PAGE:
Using Cathodoluminescence Imaging on Perovskites

Perovskite materials have acquired considerable attention due to their potential to be used to develop efficient, cost-effective, and flexible optoelectronic devices such as light-emitting diodes and solar cells [1]. Perovskite is a common term for materials that have a perovskite crystal structure and an ABX3 composition, where A can either be an inorganic cation like Cs+, or an organic cation like CH3NH3 + (methylammonium, MA+) and H2NCHNH2 + (formamidinum, FA+). B is a metal di-cation like Pb2+, Sn2+, or Ge2+, and X is a halogen anion like Cl, Br, or I.

This article focuses on a completely inorganic perovskite material, CsPbIBr2, in which a combination of bromide and iodide is present [2]. The power conversion efficiencies can be enhanced by using a mixed halide composition. However, it is known that the Br and I halogen ions can move within the perovskite material under the influence of external stimuli such as light, which results in phase segregation. Such segregation can greatly affect the electrical properties of the material and its function as a light emitting device or solar cell [3,4].

Cathodoluminescence (CL) Microscopy

This effect takes place on microscopic length scales, which implies that high-resolution microscopy techniques should be used to examine it. Cathodoluminescence (CL) microscopy is an outstanding tool for this purpose. Usually, CL microscopy enables studying the material/optical properties of semiconductors by mapping the CL emission at sub-wavelength length scales. In direct band gap semiconductors like perovskites, the CL emission is typically dominated by band edge emission, while defect emission can also be observed depending on the (quality of the) material.

The Cs-based material is more robust when compared to partially organic perovskite materials, rendering it more suitable for microscopic optical and electron beam studies. It generally serves as a good model system for perovskite materials.

Intensity Map

For the CL imaging, the beam was raster-scanned over the surface and an intensity map was obtained. This map shows that the grain boundaries are brighter than the rest of the material. With hyperspectral CL imaging in which a complete emission spectrum is measured at every scanning pixel, it is possible to visualize the changes in the emission spectrum from point to point.

Comparison of the grain boundaries with the grain interiors revealed that the boundaries are richer in iodide, resulting in brighter emission and a red-shifted emission spectrum. This phase segregation was supported by high-resolution TEM studies on the same material. It is an interesting fact that these iodide-rich boundaries dominate the optical response when studying the system with photoluminescence where the material is irradiated with light [2].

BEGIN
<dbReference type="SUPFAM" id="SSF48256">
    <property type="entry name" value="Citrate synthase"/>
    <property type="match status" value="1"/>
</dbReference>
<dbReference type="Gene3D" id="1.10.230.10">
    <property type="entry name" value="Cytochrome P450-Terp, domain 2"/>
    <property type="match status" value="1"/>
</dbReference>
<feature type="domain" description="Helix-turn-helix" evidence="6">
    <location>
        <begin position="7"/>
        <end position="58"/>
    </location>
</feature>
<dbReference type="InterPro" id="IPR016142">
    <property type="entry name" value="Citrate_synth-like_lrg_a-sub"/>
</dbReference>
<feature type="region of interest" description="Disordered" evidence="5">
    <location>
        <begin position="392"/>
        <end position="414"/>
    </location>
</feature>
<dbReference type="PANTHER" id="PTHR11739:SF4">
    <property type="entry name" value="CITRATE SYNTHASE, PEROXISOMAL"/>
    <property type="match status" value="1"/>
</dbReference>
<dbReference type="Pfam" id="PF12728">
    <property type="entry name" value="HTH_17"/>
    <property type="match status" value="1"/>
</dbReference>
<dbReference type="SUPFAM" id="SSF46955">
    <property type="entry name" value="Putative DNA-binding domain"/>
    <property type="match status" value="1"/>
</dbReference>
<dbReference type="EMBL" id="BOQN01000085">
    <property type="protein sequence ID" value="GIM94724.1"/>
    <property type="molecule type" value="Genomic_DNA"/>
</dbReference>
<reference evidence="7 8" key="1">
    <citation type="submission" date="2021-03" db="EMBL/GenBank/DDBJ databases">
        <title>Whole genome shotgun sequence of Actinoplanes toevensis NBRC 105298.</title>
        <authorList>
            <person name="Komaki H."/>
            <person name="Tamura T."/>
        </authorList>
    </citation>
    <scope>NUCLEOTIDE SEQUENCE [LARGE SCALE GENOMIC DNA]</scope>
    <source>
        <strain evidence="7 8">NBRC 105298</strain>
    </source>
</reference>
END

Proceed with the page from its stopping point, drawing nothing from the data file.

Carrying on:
(a) SEM image showing a top view of the perovskite layer. Different crystal grains are clearly visible. (b) Panchromatic CL intensity map revealing light emission efficiency at different points on the material. (c) False color CL image derived from a hyperspectral CL scan visualizing differences in emission spectrum from point to point. (d) CL spectra for the grain interiors (GI) versus the grain boundaries (GB). The grain boundaries are more red-shifted because of the higher iodide concentration. This is also apparent in the false color map in (c) where the boundaries are more red/orange compared to the green grain interiors. Images are from Ref. [2]. Experiments were performed on a SPARC system (Australian Research Council grant LE140100104) at the Monash Centre for Electron Microscopy (MCEM, Monash University, Australia).

Figure. (a) SEM image showing a top view of the perovskite layer. Different crystal grains are clearly visible. (b) Panchromatic CL intensity map revealing light emission efficiency at different points on the material. (c) False color CL image derived from a hyperspectral CL scan visualizing differences in emission spectrum from point to point. (d) CL spectra for the grain interiors (GI) versus the grain boundaries (GB). The grain boundaries are more red-shifted because of the higher iodide concentration. This is also apparent in the false color map in (c) where the boundaries are more red/orange compared to the green grain interiors. Images are from Ref. [2]. Experiments were performed on a SPARC system (Australian Research Council grant LE140100104) at the Monash Centre for Electron Microscopy (MCEM, Monash University, Australia).

The ability to visualize this phenomenon at these small length scales is vital in understanding and measuring it. This know-how can be applied to reduce the undesirable effects related to the segregation and perhaps even harness positive effects to enhance device performance.

References

[1] S. D. Stranks, H. J. Snaith, Metal-halide perovskites for photovoltaic and light-emitting devices, Nat. Nanotechnol. 10, 391–402 (2015).

[2] W. Li et al. Phase Segregation Enhanced Ion Movement in Efficient Inorganic CsPbIBr2 Solar Cells Adv. Energy Mater. 7, 1700946 (2017).

[3] D. J. Slotcavage et al. Light-Induced Phase Segregation in Halide-Perovskite Absorbers, ACS Energy Lett. 1, 1199-1205 (2016).

[4] Rachel E. Beal et al. Cesium Lead Halide Perovskites with Improved Stability for Tandem Solar Cells J. Phys. Chem. Lett. 7, 746-751 (2016).

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